Date of Award
Doctor of Philosophy (PhD)
Mennonite College of Nursing
Susan P. Kossman
This dissertation is comprised of three manuscripts, to be submitted for publication, exploring the use of simulation in geriatric nursing education. The first manuscript is a literature review. Although, a number of articles exist on the use of simulation in nursing education, there is a paucity of research using simulation emphasizing the care of patients with dementia and delirium as a pedagogical strategy or those using a stringent research design.
The second manuscript provides an overview of two conceptual frameworks (National League for Nursing (NLN)/Jeffries Simulation Framework and situated cognition learning framework) and recommends merging them to guide researchers as they explore application and transfer of learning from simulations to clinical settings.
The third manuscript outlines the method and results of a quasi-experimental study to determine if undergraduate nursing students' knowledge, skills, and attitudes improve following a simulation experience. Twenty-six senior undergraduate nursing students in their last semester gerontological nursing course participated in the study.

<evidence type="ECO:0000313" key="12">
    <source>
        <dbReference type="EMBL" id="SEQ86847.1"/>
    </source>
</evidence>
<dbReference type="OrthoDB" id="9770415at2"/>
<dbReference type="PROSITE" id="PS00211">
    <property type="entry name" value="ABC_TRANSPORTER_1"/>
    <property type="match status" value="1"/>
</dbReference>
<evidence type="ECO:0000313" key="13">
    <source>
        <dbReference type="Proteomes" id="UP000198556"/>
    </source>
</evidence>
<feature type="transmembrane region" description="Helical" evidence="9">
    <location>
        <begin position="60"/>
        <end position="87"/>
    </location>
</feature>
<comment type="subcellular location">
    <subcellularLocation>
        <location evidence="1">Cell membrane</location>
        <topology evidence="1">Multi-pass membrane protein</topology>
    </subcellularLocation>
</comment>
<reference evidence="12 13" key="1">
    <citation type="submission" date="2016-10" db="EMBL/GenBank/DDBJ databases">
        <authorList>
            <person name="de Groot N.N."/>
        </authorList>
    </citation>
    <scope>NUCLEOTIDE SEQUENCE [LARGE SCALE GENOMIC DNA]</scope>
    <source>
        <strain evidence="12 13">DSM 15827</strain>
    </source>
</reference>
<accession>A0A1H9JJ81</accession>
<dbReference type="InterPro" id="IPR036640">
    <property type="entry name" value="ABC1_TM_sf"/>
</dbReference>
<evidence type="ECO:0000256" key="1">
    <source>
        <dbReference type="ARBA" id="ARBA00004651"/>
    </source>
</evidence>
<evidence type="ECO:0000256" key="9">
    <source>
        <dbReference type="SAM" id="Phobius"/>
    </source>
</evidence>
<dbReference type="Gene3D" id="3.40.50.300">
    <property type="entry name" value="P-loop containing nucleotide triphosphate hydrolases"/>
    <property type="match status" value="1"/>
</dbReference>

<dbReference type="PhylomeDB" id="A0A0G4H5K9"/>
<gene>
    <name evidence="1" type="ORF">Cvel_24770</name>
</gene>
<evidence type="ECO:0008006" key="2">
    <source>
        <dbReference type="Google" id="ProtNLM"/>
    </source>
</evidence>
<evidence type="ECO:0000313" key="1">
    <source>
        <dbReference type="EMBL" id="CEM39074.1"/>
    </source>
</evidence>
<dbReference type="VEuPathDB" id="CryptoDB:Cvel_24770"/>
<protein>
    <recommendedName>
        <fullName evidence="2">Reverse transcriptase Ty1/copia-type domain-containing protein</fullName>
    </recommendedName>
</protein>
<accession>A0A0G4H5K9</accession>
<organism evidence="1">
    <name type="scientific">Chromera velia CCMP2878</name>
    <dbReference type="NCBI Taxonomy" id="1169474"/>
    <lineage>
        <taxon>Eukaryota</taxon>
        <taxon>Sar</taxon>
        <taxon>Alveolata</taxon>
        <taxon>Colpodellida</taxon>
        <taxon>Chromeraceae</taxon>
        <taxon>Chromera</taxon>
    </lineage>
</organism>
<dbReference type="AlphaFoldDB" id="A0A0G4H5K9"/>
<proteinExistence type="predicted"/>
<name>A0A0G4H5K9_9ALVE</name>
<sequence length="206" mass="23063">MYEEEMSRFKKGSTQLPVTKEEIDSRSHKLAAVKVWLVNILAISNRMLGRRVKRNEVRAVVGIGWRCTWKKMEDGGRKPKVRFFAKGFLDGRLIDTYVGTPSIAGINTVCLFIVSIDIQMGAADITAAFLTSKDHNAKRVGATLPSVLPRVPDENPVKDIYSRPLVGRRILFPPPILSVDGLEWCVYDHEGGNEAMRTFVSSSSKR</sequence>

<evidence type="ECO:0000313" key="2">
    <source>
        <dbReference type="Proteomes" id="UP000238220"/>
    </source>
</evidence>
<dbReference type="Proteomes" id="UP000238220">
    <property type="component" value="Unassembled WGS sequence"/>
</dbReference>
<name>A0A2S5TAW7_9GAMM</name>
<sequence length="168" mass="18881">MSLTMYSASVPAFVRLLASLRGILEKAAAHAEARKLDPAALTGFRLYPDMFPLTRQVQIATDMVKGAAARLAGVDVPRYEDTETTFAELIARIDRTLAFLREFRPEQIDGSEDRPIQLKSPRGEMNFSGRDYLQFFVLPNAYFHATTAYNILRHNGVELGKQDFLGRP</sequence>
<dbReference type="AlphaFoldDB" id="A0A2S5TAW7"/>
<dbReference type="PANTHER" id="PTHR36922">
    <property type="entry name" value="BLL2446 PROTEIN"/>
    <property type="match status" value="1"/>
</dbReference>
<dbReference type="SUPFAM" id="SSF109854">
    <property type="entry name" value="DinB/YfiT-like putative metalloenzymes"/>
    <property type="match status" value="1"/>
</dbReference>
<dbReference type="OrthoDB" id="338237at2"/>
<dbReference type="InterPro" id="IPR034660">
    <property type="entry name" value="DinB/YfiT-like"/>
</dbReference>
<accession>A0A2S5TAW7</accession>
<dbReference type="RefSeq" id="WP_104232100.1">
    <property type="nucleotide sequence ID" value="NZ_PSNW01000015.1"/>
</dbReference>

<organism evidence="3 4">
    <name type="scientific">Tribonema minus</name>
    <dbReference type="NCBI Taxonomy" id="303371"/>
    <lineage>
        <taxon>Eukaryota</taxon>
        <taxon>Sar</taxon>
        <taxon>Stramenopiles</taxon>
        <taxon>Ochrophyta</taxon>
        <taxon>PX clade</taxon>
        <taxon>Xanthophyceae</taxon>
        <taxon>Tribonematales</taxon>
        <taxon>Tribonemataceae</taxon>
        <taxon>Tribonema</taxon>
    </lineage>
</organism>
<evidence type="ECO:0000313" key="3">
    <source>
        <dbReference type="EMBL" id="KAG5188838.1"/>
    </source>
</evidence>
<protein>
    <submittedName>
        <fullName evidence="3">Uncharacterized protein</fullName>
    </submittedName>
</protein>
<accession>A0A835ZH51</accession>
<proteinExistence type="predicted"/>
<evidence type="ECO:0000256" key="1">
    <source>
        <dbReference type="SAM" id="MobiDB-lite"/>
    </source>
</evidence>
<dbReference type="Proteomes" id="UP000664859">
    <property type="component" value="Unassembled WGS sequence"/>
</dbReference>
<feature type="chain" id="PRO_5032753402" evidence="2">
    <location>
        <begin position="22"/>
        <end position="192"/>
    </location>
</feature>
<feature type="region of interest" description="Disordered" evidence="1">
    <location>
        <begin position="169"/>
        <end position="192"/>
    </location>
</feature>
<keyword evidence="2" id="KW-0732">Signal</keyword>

Both groups received didactic content and the experimental group also participated in a simulation on care of the older adult with dementia and delirium. To examine differences in knowledge and attitudes all students completed a pretest prior to the scheduled simulation day and posttest one month later. To examine skills, students viewed a videotaped encounter of a patient with delirium/dementia and completed the Confusion Assessment Method (CAM) on the posttest. The experimental group maintained their knowledge scores while the control group scores dropped. Attitude scores were higher for those in the experimental group and all students correctly identified delirium superimposed on dementia using the CAM.
Kelly, Sheryl A., "Does Simulation Improve Nursing Student Knowledge, Skills, and Attitudes in Identifying Delirium Superimposed on Dementia?" (2015). Theses and Dissertations. 456.